Jim: I have always believed in open auditions for all shows. Some are restricted by age or sex, depending on the cast. Children’s theater is exclusively for kids in grade school. High school is for high school students generally. Many times while I was directing shows for Lindsay High School, I opened auditions for students from any school to apply. I also often included adults in the cast where appropriate. In High School Musical, there are several adults who played the parts of teachers at the school. In Cats, there were students from 6 different high schools, teachers form three communities, a real estate agent from Visalia, and a retired teacher from Exeter. The age range for Cats was 13 to 72.

Lindsay Community Theater production of “Cats”

KRL: Is everyone volunteer?

Jim: The Lindsay Community Theater is 100% volunteer. There is no paid staff.

KRL: How do you pick your shows?

Jim: There is no set method for picking shows. Sometimes people propose a play or musical that they would like to see. Other times a small committee is formed to search for plays and musicals to present. The final approval of the season of shows is in the hands of the board of directs, of which there are usually about 15.

KRL: Do you have shows all year long?

Jim: We do not present show in the theater in the summer because of the prohibitive cost of cooling our large theater. As a result, we are dark from June to late September or October. We present a play in the summer, Shakespeare in the Plaza, outdoors on the Sweet Brier Plaza stage at the end of August.

KRL: What type of shows have you done, and are you doing in the future?

Jim: We usually do two or three musicals every year, a Shakespeare play, and several stage plays, usually comedies. We also do The Nutcracker with a cast of grade-school students as a way of introducing dance into our repertoire.

Lindsay Community Theater show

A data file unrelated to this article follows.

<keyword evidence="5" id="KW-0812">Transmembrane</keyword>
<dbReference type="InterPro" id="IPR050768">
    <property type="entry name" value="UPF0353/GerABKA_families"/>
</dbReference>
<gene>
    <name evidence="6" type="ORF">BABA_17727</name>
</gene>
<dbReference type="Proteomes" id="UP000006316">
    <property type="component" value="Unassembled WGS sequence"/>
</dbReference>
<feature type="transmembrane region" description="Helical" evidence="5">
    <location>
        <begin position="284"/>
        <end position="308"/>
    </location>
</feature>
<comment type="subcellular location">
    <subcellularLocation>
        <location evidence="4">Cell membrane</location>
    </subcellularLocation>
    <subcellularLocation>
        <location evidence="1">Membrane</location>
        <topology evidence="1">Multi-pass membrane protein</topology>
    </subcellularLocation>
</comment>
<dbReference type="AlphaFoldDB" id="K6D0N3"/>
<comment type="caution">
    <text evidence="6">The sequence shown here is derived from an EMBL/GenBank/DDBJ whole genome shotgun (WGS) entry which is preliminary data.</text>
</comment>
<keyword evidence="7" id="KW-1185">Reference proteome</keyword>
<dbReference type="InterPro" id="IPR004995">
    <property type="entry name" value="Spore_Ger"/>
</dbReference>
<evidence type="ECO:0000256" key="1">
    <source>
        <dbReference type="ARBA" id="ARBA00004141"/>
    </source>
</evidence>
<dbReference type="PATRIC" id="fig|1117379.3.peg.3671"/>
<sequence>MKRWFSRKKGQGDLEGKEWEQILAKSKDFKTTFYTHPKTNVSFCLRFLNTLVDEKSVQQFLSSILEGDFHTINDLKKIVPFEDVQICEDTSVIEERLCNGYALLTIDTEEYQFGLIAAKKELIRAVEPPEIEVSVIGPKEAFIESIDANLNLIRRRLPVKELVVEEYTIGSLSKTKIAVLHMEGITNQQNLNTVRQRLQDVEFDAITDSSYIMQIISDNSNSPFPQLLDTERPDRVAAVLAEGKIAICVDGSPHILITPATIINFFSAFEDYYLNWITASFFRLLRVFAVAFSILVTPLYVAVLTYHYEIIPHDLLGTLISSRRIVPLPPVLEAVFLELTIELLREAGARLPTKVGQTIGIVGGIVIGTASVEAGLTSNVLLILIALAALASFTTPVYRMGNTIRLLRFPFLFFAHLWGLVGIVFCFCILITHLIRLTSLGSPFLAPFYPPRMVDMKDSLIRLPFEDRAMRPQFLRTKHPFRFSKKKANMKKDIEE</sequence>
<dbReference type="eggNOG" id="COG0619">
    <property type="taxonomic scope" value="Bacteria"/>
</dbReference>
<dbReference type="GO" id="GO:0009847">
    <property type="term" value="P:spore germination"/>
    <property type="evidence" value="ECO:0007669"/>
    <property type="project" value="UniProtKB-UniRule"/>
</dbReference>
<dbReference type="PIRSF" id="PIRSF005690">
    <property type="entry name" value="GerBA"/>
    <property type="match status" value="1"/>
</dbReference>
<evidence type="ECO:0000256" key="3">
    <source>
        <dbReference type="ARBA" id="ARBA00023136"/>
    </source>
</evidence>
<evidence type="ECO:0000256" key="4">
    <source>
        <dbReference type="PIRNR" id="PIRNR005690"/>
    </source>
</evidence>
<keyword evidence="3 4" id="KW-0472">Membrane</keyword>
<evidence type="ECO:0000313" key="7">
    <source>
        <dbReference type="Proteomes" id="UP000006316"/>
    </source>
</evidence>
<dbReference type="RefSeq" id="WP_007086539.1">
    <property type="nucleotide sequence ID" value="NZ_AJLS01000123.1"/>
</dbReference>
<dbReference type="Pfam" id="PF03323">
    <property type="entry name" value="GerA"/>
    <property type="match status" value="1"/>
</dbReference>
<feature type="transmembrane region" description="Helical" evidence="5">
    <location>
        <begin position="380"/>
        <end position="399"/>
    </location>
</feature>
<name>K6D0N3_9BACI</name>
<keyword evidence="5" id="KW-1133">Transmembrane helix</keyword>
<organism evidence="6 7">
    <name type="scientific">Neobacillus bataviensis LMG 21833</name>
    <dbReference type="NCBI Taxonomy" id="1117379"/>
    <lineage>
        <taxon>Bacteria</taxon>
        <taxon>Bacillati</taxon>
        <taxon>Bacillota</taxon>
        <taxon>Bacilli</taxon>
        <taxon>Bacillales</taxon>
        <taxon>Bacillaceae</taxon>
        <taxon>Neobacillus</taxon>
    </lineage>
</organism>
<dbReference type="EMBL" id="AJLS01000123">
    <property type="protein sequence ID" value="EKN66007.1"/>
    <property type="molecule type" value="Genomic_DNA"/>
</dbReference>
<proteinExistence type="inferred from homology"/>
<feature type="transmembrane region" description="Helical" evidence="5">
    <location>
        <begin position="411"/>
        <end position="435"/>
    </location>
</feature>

KRL: What is your attendance generally like?

Jim: Our attendance in the early days was a bit higher than today. At first it was a novelty in the community, and then it became more routine. Some shows attract more of an audience than others. We try to pick plays that we think people will want to see. We, of course, always would want to have a bigger audience, and because we have such a large theater, which seats 360, even an audience of 150 seems sparse.

KRL: Where are you located? Have you always been at that location?

Jim: The Lindsay Community Theater is located at 190 N Elmwood, in the heart of downtown Lindsay. We have been at that location continuously since its purchase in 1983.

KRL: What are you ticket prices?

Jim: Our tickets for most productions are $9.99 for adults and $5 for students. For our big musicals, the cost is $14.99 for Adults and $9.99 for students.

KRL: Where can people find more information about your shows?

Jim: Our website contains all the information about upcoming shows: lindsaycommunitytheater.com.

Please consider donating to your local community theatre, or purchasing a gift certificate, during this difficult time.

If you love local theatre, be sure to check out Mysteryrat’s Maze Podcast, which features mysteries read by local actors–many of whom were mentioned in this article. You can find the podcast on Apple Podcasts, Spotify, and Google Play, and also on Podbean. A new episode went up this week!

Check out more theatre reviews & other local entertainment articles in our Arts & Entertainment section.

Lorie Lewis Ham is our Editor-in-Chief and a contributor to various sections, coupling her journalism experience with her connection to the literary and entertainment worlds. Explore Lorie’s mystery writing at Mysteryrat’s Closet.